459411 Tuning the Activity and Selectivity of Transition Metal Phosphide Catalysts for CO and CO2 Hydrogenation

Wednesday, November 16, 2016: 12:30 PM
Franciscan C (Hilton San Francisco Union Square)
Melis S. Duyar, Eduardo Valle, Jakob Kibsgaard and Thomas F. Jaramillo, Chemical Engineering, Stanford University, Stanford, CA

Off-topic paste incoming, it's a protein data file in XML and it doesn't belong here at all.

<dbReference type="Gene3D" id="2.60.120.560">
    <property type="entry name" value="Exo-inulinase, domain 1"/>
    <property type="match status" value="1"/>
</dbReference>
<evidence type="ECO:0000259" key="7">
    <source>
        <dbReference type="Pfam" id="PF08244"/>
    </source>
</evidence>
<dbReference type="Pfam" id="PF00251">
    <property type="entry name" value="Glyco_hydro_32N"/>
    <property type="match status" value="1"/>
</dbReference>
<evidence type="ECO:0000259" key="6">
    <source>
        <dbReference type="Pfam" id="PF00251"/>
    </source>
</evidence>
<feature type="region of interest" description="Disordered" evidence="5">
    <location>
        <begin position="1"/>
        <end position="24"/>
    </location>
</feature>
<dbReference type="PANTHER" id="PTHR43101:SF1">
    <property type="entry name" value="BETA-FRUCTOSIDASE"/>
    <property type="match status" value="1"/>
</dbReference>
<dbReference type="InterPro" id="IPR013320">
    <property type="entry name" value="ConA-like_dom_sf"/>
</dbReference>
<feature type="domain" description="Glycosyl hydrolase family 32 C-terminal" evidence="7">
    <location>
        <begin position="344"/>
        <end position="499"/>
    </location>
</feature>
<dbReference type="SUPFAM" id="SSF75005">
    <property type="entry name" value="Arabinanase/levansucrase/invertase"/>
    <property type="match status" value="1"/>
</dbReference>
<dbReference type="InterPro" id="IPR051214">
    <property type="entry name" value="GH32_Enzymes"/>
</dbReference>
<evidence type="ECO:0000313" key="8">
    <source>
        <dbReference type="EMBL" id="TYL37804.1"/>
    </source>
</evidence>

CO2 from combustion and industrial processes holds great potential as an abundant carbon feedstock for the synthesis of fuels and chemicals. CO2 can be hydrogenated to high value products using a renewable hydrogen source, generating carbon neutral fuels and chemicals. In current industrial processes CO2 is often present in the syngas feed or formed as a side product. Developing heterogeneous catalysts for CO2 conversion is thus critical for improving existing processes as well as transitioning to CO2 as a sustainable globally distributed carbon feedstock. We have investigated transition metal phosphide catalysts for the hydrogenation of CO, CO2 and their mixtures and have developed catalysts with high stability under changing feed conditions. Transition metal phosphide catalysts were found to be active for the synthesis of a range of products including methane, hydrocarbons, methanol and higher alcohols. Promoters were found to have a large impact on product selectivity. Transition metal phosphides are novel catalysts for CO2 activation and hold great promise for the utilization of CO2 as a new carbon feedstock.

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